We want to make sure all Async Rust users and their experiences are reflected in the async vision doc, so please help us by writing 'status quo' stories about your experiences or the experiences of others! Remember, status quo stories are not "real", but neither are they fiction. They are constructed from the real experiences of people using Async Rust (often multiple people).
Just want to get started? Here are quick instructions to get you going:
- To write your own story:
- To get feedback on a story idea, or look for someone else to write it:
- To find ideas of what to write, or to share your experiences:
If you have a story idea but you don't have the time to write about it, or if you would like to know whether other folks have encountered the same sorts of problems, you can open up a "status quo" story issue on the wg-async-foundations repository. Alternatively, if you're looking for a story to write, you can browse the open issues tagged as status-quo-story-idea and see if anything catches your eye. If you see people describing problems you have hit, or have questions about the experiences people are sharing, then please leave a comment -- but remember to comment supportively. (You can also come to Zulip to discuss.)
If you have an idea you'd like to write about, please open a PR using this template and adding a new file into the
status_quo directory. Do not add your file to
SUMMARY.md -- that will create conflicts, we'll do it manually after merging.
When writing a status quo story, your goal is to present what you see as a major challenge for Async Rust. You want to draw upon people's experiences (sometimes multiple people) to show all the aspects of the problem in an engaging and entertaining way.
Each story is always presented from the POV of a particular character. Stories should be detailed, not abstract -- it's better to give specifics than generalities. Don't say "Grace visited a website to find the answer to her question", tell us whether she went to stackoverflow, asked on reddit, or found the answer on some random blog post. Ideally you should get this detail from whatever your "source" of the story is -- but if you are using multiple sources and they disagree, you can pick one and use the FAQ to convey some of the other alternatives.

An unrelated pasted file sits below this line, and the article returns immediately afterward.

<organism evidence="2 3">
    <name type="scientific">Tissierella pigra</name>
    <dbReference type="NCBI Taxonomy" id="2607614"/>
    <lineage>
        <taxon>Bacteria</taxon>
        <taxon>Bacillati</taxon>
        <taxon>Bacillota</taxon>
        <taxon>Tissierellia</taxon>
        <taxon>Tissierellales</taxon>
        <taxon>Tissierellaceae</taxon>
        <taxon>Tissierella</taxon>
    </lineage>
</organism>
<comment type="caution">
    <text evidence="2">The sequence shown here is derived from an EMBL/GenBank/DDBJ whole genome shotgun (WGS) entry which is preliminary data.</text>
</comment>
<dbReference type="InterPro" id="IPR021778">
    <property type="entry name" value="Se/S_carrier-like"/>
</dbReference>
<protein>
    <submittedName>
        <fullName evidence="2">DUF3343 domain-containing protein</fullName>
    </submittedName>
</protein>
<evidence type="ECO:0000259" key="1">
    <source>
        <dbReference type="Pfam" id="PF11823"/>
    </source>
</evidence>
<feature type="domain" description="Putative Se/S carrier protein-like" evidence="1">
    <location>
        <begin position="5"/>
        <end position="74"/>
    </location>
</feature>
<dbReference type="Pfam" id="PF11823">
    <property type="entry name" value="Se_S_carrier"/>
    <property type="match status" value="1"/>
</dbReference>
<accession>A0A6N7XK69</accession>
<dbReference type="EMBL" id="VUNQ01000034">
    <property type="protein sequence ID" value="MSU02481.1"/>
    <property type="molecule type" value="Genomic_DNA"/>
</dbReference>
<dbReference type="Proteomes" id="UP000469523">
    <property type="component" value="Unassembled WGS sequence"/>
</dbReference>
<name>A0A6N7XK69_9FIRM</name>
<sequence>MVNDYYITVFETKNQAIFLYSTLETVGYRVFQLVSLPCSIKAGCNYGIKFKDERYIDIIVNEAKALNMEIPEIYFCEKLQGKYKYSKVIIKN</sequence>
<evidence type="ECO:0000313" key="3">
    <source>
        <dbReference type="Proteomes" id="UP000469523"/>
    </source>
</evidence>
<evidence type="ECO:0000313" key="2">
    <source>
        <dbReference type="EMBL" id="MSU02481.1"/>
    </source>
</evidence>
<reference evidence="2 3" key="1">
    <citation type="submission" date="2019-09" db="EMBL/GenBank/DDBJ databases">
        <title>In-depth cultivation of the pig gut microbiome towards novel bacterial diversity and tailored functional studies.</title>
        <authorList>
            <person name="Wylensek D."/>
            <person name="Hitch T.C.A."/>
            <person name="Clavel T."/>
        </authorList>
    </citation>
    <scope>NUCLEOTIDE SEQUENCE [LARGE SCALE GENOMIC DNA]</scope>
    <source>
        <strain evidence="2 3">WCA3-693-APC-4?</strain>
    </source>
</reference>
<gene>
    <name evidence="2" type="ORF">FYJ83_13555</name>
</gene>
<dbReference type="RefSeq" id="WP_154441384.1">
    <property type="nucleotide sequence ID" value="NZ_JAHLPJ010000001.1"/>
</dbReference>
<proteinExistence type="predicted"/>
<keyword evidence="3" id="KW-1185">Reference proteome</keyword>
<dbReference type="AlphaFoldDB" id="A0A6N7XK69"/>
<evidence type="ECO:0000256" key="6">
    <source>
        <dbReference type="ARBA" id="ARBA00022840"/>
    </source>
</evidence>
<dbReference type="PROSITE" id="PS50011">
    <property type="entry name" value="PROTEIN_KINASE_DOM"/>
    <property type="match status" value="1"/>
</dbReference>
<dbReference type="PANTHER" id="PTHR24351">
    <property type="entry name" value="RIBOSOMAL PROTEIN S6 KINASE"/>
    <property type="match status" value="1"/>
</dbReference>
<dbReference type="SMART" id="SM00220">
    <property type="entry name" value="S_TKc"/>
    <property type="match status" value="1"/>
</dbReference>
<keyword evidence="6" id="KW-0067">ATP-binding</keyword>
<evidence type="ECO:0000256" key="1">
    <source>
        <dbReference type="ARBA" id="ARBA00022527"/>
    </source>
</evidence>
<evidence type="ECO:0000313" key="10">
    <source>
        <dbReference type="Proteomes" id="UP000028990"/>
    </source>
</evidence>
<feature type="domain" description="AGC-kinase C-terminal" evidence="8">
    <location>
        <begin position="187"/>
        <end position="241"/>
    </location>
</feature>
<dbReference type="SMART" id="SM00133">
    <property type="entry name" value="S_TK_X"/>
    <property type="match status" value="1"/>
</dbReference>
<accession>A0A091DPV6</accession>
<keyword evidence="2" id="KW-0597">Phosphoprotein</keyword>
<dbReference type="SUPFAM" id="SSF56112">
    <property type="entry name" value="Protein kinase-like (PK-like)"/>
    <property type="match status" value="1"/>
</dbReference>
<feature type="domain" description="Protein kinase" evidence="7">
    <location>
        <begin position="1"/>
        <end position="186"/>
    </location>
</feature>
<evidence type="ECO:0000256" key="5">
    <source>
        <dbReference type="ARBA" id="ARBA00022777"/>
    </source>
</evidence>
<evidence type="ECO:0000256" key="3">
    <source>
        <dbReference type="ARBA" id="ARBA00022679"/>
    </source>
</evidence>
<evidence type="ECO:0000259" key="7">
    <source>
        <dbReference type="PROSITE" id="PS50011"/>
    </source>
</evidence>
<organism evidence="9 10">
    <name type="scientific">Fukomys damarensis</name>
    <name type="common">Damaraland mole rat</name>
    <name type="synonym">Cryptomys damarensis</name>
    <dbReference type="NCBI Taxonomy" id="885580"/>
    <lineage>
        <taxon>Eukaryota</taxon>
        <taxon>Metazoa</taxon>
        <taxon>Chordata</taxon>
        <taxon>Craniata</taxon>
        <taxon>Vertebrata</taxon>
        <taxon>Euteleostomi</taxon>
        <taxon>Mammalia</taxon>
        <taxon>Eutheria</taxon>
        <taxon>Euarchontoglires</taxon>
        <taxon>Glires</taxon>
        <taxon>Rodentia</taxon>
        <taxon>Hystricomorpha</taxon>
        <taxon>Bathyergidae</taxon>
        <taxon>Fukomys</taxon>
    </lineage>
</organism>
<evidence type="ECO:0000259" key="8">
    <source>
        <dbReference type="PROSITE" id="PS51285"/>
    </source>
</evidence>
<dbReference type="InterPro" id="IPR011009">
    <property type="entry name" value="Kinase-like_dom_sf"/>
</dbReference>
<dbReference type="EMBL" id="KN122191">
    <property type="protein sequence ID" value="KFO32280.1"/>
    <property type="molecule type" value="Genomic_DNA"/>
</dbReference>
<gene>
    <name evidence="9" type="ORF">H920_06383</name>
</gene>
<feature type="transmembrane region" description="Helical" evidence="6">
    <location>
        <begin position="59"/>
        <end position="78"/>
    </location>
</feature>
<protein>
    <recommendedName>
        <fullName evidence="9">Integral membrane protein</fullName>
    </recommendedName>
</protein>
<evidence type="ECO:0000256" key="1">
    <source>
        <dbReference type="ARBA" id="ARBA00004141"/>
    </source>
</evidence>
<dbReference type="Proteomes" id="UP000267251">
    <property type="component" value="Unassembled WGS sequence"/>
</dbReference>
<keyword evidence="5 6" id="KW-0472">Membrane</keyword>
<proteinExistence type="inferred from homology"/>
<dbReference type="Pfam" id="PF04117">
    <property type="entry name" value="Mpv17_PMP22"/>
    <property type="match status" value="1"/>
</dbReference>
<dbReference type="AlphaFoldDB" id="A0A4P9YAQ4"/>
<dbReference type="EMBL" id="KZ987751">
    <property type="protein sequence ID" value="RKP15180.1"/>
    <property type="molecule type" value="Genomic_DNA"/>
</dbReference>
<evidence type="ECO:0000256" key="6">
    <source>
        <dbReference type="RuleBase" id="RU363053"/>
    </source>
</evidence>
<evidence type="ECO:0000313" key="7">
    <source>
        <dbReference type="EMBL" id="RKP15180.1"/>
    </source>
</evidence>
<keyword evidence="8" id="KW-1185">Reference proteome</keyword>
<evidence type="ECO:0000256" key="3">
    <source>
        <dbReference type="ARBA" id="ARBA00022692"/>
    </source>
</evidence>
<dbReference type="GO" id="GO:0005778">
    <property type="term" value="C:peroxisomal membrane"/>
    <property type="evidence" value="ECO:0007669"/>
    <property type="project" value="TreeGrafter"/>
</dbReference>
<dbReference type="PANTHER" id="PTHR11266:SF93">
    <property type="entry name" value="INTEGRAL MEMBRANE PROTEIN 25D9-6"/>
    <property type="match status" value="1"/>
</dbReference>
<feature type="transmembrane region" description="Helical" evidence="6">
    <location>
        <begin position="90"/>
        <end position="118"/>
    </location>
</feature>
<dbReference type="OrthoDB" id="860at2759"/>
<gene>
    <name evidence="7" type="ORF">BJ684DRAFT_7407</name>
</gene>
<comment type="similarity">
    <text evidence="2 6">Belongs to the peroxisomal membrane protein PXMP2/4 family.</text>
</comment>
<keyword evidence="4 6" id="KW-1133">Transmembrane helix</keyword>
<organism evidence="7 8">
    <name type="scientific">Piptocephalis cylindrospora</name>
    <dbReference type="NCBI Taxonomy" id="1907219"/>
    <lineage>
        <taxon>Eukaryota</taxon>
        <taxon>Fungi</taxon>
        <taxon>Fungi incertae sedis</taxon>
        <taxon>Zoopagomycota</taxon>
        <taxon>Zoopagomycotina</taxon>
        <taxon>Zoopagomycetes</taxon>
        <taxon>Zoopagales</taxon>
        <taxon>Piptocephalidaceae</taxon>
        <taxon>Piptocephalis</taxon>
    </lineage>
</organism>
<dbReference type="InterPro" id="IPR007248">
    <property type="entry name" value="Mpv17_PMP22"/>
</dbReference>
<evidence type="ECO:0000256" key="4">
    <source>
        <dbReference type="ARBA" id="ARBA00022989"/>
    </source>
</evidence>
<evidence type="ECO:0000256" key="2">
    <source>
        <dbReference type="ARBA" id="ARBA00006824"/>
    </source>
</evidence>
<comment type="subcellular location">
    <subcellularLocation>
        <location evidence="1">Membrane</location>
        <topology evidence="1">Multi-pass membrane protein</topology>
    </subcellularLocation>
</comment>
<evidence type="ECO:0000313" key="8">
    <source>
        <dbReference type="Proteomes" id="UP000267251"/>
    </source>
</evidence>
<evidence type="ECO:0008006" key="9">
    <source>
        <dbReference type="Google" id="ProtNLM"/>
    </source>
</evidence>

Every status quo PR includes a FAQ. This FAQ should always include answers to some standard questions:
- What are the morals of the story?
- Talk about the major takeaways-- what do you see as the biggest problems.
- What are the sources for this story?
- Talk about what the story is based on, ideally with links to blog posts, tweets, or other evidence.
- Why did you choose NAME to tell this story?
- Talk about the character you used for the story and why.
- How would this story have played out differently for the other characters?
- In some cases, there are problems that only occur for people from specific backgrounds, or which play out differently. This question can be used to highlight that.
You can feel free to add whatever other FAQs seem appropriate. You should also expect to grow the FAQ in response to questions that come up on the PR.
When you open a status quo PR, people will start to comment on it. These comments should always be constructive, with the goal not of negating the story but of making it more precise or more persuasive. Ideally, you should respond to every comment in one of two ways:
- Adjust the story with more details or to correct factual errors.
- Add something to the story's FAQ to explain the confusion.
- If the question is already covered by a FAQ, you can just refer the commenter to that.
The goal is that, at the end of the review process, the status quo story has a lot more details that address the major questions people had.
- Just open a PR using this template.
- Do not add your file to
SUMMARY.md, that will create conflicts. We'll do it after merging.
- Look at the "morals" of your story and decide which character will let you get those across the best.
- Use the FAQ to talk about how other characters might have been impacted.
- If the story would play out really differently for other characters, maybe write it more than once!
- Detailed is generally better, but only if those details are helpful for understanding the morals of your story.
- Specific is generally better, since an abstract story doesn't feel as real.
Add a FAQ with some of the other alterantives, or just acknowledging that you made an arbitrary choice there.
It doesn't have to be perfect. Pick the one that seems like the closest fit. If you really feel stuck, though, come talk to us on Zulip about it!
The more specific you can get, the better. If you can link to tweets or blog posts, that's ideal. You can also add notes into the conversations folder and link to those. Of course, you should be sure people are ok with that.